By Kathryn Reed
Taking a look at the South Shore it doesn’t take a rocket scientist to figure out things must change or the area will be irrelevant to tourists.
Various stakeholders who want to revamp the area from Ski Run Boulevard on the California side to Kahle Drive on the Nevada side have put out a call to action. The state line is not an impediment, but instead viewed as nothing more than a traffic light along Highway 50.
“It benefits us if we work regionally,” Lisa Granahan, economic vitality manager, in Douglas County said. A collaborative approach with more partners is also beneficial when it comes time to look for funding for specific plans.
As South Lake Tahoe City Manager Tony O’Rourke put it, “We are one market … one destination. Tourists could care less about the state line.”
Redevelopment attorney Lew Feldman is impressed so far with how things have evolved since last fall.
“The level of participation is extraordinary. It is a new day in terms of trying to achieve environmental and economic excellence,” Feldman said.
Design Workshop’s Aspen and Lake Tahoe offices have been massaging the vision that is starting to evolve. This week more clarity to the direction players want to go will come to light.
A two-day charette is scheduled for Tuesday and Thursday, with Wednesday being a working day. It is not open to the public.
Richard Shaw of Design Workshop says what will make this plan different than all the others sitting on shelves collecting dust is that it will have a vision for the South Shore out 25 to 30 years, with some ideas that can be implemented immediately. A working document should be completed this fall.
Starting in Douglas County
All of this talk of turning the economic and environmental tide around began in Douglas County. Knowing government cannot cure all that ails society, a partnership has been formed with private entities to help various regions in the county – with one person designated as the “champion” of a particular project.
Tahoe is one of 12 projects in the county.
Granahan said government can’t do it alone. She said bringing the private sector on board makes sense because businesses have a lot to lose by not helping to improve the economy.
In the county’s strategic plan it’s about concepts more than it is specifics to provide more latitude and creativity.
At Lake Tahoe the “champion” is Mike Bradford, CEO of Lakeside Casino. He has assembled interested people – including Andrew Strain from Heavenly Mountain Resort, O’Rourke, Feldman, Douglas County officials, Embassy Suites, Edgewood Companies and others.
Bradford said, “The refrain coming back was the problem is we don’t have a plan.”
Gaming is no longer king and everyone wants recreation to be the leading tourism draw to the area. It’s also one of the three components to the Lake Tahoe Prosperity Plan. (B Gorman with Lake Tahoe South Shore Chamber of Commerce did not return multiple calls.)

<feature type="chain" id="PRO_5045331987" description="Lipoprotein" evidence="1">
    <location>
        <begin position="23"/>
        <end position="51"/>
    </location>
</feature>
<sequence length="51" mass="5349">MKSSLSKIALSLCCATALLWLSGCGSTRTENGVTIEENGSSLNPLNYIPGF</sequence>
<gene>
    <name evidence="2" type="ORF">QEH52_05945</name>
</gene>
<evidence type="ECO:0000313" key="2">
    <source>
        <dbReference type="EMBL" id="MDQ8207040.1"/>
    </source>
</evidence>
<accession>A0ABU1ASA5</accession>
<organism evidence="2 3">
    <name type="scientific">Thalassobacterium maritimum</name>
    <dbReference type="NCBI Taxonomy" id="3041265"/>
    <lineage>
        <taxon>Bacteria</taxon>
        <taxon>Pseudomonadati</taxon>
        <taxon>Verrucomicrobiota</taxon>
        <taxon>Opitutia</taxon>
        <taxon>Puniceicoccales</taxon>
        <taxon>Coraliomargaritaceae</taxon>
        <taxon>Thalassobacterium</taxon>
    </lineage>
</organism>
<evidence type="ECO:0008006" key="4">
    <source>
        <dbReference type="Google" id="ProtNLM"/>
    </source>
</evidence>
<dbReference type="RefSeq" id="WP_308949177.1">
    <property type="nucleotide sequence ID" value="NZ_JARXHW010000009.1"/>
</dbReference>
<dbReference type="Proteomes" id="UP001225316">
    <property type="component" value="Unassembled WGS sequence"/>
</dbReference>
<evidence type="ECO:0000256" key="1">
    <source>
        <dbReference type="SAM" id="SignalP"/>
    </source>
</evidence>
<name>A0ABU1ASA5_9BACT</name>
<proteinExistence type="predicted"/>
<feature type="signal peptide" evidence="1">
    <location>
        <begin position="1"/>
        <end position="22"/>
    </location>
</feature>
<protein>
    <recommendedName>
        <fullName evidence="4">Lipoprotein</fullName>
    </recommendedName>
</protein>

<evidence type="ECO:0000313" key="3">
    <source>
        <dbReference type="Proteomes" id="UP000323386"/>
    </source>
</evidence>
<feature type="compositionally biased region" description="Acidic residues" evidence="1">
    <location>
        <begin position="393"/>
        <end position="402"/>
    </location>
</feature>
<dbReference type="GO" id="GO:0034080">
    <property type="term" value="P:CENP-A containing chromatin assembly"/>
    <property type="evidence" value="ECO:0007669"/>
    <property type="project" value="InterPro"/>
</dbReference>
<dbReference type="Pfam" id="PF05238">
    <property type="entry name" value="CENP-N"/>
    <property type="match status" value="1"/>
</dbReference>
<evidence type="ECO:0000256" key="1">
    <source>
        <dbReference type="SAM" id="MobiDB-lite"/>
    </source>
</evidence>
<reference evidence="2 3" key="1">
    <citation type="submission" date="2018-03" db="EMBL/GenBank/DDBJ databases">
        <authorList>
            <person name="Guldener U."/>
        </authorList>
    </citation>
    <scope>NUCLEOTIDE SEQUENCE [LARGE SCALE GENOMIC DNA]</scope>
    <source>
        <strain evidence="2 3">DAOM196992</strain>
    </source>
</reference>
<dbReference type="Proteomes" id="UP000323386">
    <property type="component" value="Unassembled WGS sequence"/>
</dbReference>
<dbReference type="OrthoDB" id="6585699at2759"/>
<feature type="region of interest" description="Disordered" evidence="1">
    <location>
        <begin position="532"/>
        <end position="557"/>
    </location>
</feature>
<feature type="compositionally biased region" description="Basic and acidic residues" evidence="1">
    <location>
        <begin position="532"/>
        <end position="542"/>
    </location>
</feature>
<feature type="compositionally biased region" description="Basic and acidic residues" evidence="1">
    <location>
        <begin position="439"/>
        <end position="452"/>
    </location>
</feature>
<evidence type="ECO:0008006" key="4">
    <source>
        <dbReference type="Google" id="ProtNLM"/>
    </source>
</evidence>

South Tahoe Alliance of Resorts (the former Gaming Alliance) is paying Design Workshop $50,000 to come up with a plan.
“This town is dying. Someone needs to resuscitate it,” Bradford said. “We need a discovery a day for tourists.”
“I’m not disagreeing the initial reason people travel to Tahoe is the lake,” Shaw told Lake Tahoe News. “But the reality is when you are there, particularly on the South Shore, it’s a struggle to find recreation opportunities. Short of high rises, there is almost no view opportunity.”
He pointed out while locals and repeat visitors know where the public beaches are, it is near impossible for a first-time visitor to find them. The same goes with mountain bike trails and other outdoor activities that the marketing gurus are telling them exist here.
Bradford simplified the goal of all of this – “To draw a picture of what Tahoe should be.”
While sitting in his casino’s restaurant Bradford readily admits the gaming model is no longer relevant.
“We never created a connectivity,” he says. “That is what we are focused on now. How we connect the product.”
The product is no longer what’s inside, but everything that is outside.
Feldman says it’s time “community character” is a factor in planning.
“This will help TRPA understand what the local jurisdictions and property owners in the Compact area believe is necessary and desirable to achieve environmental and economic excellence,” Feldman said.
(TRPA officials were not available for comment.)
What those involved in this process want is to show the bi-state regulatory agency there are other ways to accomplish environmental goals, which in turn will stimulate the economy. But change must come from the Tahoe Regional Planning Agency to make all of this a reality. Stakeholders are hoping to be influential as the Regional Plan update is being worked on and should be released late 2012.
So many people today speak to the built environment being horrible for the natural environment. This is because what was erected in the 1960s had little or no thought about sediment, what pollutes the lake and how runoff without treatment is not a good thing if Lake Tahoe is not to turn into a brown body of water.
“It’s a very risky and costly process to gain approval for a project (in the Lake Tahoe Basin),” Shaw said. “There is a conflict between the business model that can succeed and what development parameters are.”